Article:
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eSATA: A doomed stopgap?

The kiss of USB 3.0 death

Internet Security Threat Report 2014

Comment The external SATA (eSATA) interconnect is merely an interim idea and the coming of USB 3.0 will kill it off, according to Verbatim's EMEA business development manager Hans Christoph Kaiser.

The background is that eSATA, running at 3Gbit/s (around 300MB/sec), is meant to connect external disk drives to PCs using the SATA protocol. Currently most external drives are connected by USB 2.0 running at a pedestrian 480Mbit/s. USB, the universal serial bus, is a general external device interconnect for PCs and notebooks, encompassing thumb drives, digital cameras, web cams and external hard drives.

Since USB was first mooted and made available, the capacities of external disk drives have rocketed and transferring multi-GB files between a PC and a 1TB SATA drive can take a long, long time. Speeding this up was the obvious eSATA benefit. It was first conceived of at SATA 1 speed, 1.5Gbit/s, and then developed to eSATA 2 running at SATA 2's 3.0Gbit/s.

In January 2008 the SATA-IO group said it would extend the specification to have the connecting Power Over eSATA cable deliver power to the external device as well as carry data. Such a POeSATA standard is still not here, meaning eSATA devices continue to need a separate power cable.

Seagate and AMD have just demonstrated a working 6Gbit/s SATA 3 interconnect, but there is no news yet of any corresponding eSATA 3 specification. Seagate sources suggest we won't see SATA 3 devices in much use before 2011, so that gives plenty of time for the SATA-IO group to react.

There's no question that eSATA is very much faster than USB 2.0. However, most PCs and laptops don't come with a built-in eSATA port and the internal electronics to connect it to the PC's bus. It costs money to do this, and keeping the cost of goods down in the cutthroat PC/notebook markets is crucial for supplier profitability.

High-end products, like Dell's Adamo, do boast an eSATA port. Solid State Drive suppliers like Transcend and Buffalo have added eSATA ports to some of their SSD products. Still, none of these are bread-and-butter products.

You can have a DIY eSATA setup by installing a special card in your PC which provides an eSATA port, such as the Promise SATA300 TX4302. Then you buy your external drive with an eSATA port, such as a Seagate FreeAgent Extreme, purchase an eSATA cable and away you go. It's just not convenient.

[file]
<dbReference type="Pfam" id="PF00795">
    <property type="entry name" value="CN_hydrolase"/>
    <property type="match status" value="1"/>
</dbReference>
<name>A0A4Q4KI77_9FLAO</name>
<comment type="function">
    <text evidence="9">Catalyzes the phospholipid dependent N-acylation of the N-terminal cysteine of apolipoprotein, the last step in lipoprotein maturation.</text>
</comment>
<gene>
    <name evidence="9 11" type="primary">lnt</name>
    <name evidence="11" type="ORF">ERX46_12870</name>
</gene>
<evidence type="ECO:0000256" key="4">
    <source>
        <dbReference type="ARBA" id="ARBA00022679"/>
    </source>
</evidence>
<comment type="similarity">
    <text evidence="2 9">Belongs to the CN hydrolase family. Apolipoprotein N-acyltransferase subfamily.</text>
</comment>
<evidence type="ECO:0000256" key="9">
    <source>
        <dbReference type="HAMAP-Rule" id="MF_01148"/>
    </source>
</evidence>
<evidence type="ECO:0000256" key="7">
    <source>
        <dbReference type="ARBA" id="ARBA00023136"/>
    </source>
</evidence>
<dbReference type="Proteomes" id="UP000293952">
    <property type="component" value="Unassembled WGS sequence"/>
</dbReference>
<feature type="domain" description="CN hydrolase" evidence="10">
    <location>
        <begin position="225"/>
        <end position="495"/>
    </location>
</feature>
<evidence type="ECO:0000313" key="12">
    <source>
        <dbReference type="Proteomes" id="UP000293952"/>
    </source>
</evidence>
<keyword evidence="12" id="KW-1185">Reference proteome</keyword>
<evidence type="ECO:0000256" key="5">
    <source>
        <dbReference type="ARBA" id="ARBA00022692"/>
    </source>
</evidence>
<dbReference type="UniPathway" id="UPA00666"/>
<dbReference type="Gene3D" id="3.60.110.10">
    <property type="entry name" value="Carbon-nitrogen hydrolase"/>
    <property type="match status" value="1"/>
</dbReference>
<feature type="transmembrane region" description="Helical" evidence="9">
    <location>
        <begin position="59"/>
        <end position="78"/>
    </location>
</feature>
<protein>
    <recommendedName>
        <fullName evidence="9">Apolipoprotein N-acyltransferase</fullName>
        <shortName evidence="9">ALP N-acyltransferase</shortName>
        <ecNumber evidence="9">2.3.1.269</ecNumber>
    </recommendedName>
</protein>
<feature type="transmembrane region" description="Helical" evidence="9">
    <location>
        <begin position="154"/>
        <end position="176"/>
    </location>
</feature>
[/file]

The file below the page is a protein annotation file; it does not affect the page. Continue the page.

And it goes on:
So along comes USB 3.0, rated at around 4.7Gbit/s, say 470MB/s, which will leapfrog SATA 2's speed and be backwards-compatible with current USB 2.0 and 1 devices. We can expect stand-alone USB 3.0 controllers by the end of the year and the first USB 3.0 products in 2010. It seems inevitable that product manufacturers will switch USB ports on their products to USB 3.0 very quickly.

Kaiser said that manufacturers switched from USB 1 to USB 2.0 virtually instantly, and Verbatim intends to switch to USB 3.0 with its own external hard drive products as soon as it's available.

By the end of 2010 there will be hundreds of products using the USB 3.0 interconnect as standard and very few using eSATA as standard. Isn't it likely that, to save component costs, manufacturers will ditch eSATA ports and rely just on USB 3.0?

FireWire's spread was severely cramped by USB 2.0, with Apple focusing on USB interconnects instead of FireWire. I think we can foresee a repeat of this pattern with USB 3.0 and eSATA taking FireWire's role. When USB 3.0 arrives who will need eSATA and how will its expense be justified? Ditto S3200 FireWire. That's a coming 3.2Gbit/s FireWire format due later this year. It's a niche play surely.

It looks as if Kaiser is right - eSATA is strictly an interim standard that will be blown away by USB 3.0. FireWire is a niche interconnect and eSATA is an interim one with both failing to achieve USB's universality because they don't have its widespread manufacturer and customer adoption, and have never achieved a sustainable competitive advantage. USB 3.0 will give both of them a lip-smacking kiss of death. ®

Internet Security Threat Report 2014

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